english side menu links to the index page links to english: "the basics" links to page on the process of writing an English research paper links to F.A.Q.s on  plagiarism links to a plagiarism worksheet links to page on starting an English essay link to page on first drafts link to page on crafting arguments link to q and a on introductions link to page on paragraphs and transitions link  to close reading and analyzing quotations link to  working  with critical sources link to writing and ethics link to faculty feedback link to MLA  style link to important terms link to examples with commentary link to resources Interview with Dr. Elizabeth Outka, PhD.
by Kerry Boland and Brittany Clemens, Writing Consultants
Writer's Web

Success in college English classes requires students to learn to analyze texts closely and then communicate their ideas effectively in writing. Long gone are the high school days of plot summary and the five paragraph essay! Many students find the transition difficult, especially if they are not sure of the professor's expectations for their work. In the following interview, Dr. Elizabeth Outka, Associate Professor of English at the University of Richmond, discusses common mistakes writers make, English faculty "pet peeves" and offers tips for those new to the discipline, as well as for advanced students pursuing research. Key points from the responses can be found below each video.

What are the most common mistakes beginning writers make when writing for English?

"What we're looking for is some sort of contrast or a progression that is traced across the paper."

  • Be sure to analyze the form of language in addition to the content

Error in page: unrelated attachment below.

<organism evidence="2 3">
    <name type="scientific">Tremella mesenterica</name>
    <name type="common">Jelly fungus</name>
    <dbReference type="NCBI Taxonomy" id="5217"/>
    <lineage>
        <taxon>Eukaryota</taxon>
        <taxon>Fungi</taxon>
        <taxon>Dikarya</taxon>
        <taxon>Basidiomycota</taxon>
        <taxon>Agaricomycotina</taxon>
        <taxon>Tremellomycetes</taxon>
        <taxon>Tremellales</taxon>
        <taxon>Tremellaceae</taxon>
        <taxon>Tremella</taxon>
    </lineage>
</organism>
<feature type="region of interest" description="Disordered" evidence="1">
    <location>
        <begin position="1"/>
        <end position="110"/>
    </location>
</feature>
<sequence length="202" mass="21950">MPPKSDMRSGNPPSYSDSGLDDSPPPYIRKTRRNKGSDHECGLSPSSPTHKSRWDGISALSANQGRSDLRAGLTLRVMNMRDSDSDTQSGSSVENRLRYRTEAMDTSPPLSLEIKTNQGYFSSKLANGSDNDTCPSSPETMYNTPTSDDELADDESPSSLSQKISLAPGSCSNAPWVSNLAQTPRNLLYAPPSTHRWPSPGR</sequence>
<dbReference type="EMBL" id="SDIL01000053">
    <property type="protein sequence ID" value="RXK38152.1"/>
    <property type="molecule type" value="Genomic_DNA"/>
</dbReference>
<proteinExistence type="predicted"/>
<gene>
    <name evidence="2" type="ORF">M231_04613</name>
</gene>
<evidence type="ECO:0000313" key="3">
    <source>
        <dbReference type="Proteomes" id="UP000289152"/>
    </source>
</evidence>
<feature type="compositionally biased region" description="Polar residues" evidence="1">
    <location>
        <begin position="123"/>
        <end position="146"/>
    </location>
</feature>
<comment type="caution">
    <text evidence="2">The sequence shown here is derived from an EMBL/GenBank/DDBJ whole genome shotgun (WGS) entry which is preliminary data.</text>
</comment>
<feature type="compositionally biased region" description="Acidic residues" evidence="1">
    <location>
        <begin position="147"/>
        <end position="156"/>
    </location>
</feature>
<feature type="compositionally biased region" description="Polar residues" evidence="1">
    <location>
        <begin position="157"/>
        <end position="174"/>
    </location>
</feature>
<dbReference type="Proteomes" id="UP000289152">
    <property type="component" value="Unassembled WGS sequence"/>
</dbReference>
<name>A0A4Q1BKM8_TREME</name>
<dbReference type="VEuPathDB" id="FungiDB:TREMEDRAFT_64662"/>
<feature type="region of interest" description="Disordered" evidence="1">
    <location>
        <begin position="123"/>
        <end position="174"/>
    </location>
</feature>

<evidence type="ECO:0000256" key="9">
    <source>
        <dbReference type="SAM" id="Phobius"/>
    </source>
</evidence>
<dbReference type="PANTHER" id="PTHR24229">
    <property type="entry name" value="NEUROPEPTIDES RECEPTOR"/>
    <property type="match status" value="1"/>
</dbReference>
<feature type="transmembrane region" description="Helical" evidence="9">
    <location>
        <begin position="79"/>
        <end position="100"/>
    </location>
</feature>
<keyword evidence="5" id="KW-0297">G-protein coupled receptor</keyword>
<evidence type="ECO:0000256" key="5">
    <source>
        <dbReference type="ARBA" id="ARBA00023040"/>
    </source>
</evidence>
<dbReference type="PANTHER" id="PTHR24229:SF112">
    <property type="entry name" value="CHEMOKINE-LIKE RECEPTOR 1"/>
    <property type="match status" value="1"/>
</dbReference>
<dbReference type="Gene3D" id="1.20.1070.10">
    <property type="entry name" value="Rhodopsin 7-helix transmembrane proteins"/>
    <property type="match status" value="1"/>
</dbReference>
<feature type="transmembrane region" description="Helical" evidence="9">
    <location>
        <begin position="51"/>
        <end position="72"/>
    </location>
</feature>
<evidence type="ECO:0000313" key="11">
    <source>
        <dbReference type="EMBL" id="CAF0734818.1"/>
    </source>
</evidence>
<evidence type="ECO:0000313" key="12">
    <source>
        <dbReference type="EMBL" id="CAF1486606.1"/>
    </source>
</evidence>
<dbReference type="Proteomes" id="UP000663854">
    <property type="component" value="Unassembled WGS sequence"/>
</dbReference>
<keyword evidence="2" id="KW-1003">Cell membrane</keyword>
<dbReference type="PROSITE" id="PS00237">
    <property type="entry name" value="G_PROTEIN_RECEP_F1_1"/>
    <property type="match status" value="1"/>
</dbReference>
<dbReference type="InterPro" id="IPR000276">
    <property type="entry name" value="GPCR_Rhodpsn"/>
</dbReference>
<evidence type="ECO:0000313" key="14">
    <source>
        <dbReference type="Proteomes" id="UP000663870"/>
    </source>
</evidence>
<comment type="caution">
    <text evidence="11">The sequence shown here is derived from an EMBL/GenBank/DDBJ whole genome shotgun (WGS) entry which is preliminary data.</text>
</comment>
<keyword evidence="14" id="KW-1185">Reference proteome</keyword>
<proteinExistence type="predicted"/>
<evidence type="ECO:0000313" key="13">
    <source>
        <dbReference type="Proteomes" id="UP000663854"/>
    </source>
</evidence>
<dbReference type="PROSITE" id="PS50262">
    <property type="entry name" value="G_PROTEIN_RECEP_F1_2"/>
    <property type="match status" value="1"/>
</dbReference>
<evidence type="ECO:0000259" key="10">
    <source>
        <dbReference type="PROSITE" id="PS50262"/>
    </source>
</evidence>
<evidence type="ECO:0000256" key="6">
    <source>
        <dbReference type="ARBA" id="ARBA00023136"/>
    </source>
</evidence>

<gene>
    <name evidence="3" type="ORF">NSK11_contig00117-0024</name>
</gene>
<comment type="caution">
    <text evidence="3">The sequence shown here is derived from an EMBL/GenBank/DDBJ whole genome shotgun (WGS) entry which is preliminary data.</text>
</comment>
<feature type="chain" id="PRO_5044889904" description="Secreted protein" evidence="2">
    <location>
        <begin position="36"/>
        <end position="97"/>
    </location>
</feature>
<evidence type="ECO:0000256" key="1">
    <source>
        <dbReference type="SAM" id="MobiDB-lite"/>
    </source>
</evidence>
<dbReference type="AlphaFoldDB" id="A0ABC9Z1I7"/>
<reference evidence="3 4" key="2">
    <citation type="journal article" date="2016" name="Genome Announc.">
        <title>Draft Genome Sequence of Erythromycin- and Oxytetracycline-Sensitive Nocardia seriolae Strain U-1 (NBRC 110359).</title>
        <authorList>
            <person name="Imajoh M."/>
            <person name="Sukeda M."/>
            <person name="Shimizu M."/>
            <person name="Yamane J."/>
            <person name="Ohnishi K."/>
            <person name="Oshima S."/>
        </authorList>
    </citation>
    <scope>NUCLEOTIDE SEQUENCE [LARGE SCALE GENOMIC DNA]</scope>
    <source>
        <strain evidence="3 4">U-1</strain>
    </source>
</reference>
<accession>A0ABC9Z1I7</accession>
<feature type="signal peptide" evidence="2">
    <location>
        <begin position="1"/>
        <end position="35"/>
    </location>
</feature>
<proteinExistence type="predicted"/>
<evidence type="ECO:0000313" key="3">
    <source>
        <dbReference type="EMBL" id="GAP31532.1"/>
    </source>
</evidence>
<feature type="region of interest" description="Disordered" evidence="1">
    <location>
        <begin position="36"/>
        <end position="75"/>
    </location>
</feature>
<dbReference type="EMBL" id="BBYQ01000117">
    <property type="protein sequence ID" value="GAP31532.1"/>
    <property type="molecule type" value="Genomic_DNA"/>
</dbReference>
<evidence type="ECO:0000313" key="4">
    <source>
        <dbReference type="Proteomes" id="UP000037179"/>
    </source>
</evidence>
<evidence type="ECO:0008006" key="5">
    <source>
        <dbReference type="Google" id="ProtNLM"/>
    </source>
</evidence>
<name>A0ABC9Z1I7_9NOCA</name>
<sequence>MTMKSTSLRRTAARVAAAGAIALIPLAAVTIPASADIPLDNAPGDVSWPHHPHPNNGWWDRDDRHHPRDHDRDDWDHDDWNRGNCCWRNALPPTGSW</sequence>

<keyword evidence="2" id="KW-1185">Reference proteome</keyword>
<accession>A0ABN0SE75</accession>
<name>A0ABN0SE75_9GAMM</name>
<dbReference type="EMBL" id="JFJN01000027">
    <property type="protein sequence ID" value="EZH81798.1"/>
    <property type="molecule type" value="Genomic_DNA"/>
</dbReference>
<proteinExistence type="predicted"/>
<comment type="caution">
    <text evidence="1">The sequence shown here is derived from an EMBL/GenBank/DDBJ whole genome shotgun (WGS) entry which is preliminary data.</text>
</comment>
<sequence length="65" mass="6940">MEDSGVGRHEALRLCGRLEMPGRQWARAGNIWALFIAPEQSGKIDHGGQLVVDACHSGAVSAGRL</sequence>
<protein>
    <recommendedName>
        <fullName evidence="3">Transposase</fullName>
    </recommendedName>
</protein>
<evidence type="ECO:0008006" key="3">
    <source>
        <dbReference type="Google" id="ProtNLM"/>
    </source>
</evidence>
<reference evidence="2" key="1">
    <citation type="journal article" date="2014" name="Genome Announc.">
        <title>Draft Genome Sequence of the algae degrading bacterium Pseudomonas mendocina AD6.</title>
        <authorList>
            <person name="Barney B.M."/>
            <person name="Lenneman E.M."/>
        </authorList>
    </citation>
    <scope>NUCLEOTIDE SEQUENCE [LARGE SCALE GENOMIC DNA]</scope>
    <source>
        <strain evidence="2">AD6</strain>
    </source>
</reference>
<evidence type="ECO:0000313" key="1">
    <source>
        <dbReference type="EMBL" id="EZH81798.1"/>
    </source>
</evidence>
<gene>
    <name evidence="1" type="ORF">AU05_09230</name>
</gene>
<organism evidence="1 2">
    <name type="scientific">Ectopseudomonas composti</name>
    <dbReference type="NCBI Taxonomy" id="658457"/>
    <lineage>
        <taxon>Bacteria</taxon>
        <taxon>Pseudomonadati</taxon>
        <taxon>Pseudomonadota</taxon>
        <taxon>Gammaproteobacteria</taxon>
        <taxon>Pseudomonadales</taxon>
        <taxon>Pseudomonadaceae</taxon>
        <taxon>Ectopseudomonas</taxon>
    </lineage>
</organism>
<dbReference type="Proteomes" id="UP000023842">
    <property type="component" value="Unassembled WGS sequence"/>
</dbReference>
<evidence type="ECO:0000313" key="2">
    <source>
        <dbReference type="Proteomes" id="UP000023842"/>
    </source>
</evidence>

• Don't forget to make an argument. Avoid over-summarizing and focus on analysis.
  • It is important to stay in the text and to avoid imposing external ideas on it.

What "pet peeves" do English faculty have when it comes to student writing?

"A topic that is specific to the work you are talking about is really important."

  • Avoid starting the paper with broad generalizations.
  • Introduce the author and title of the work as well as your topic right away.
  • Make arguments that are specific to the work. Avoid statements that are true of all writers.

Can you offer tips for students just beginning to engage in literary analysis?

"You know you're a real English major when you start to mark up your whole book."

  • Do the reading! It may seem obvious, but it is very important.
  • Reread. Take lots of notes, both inside and outside the text.
  • It is important to spend time thinking about the text. What patterns do you see and why does it matter?

Can you offer tips for translating the close readings students practice in class into writing?

"Do the close readings first and then think about the paper."

  • Close reading is the first step in writing a literature paper.
  • Try not to develop your ideas and then impose them onto the text. Draw conclusions from the close readings instead.
  • Look for connections across passages and then think about why those connections matter.

Can you offer tips for writing research papers for English?
How can writers be sure that their own readings of texts are not drowned out by outside sources?

"If you start with all the critics, sometimes you can feel like there is no room for your particular voice."

  • Start by close reading and taking notes on your primary text.
  • Develop your ideas about the text and determine what your argument will be.
  • Explore the critical conversation around the text and decide how you will extend this conversation.

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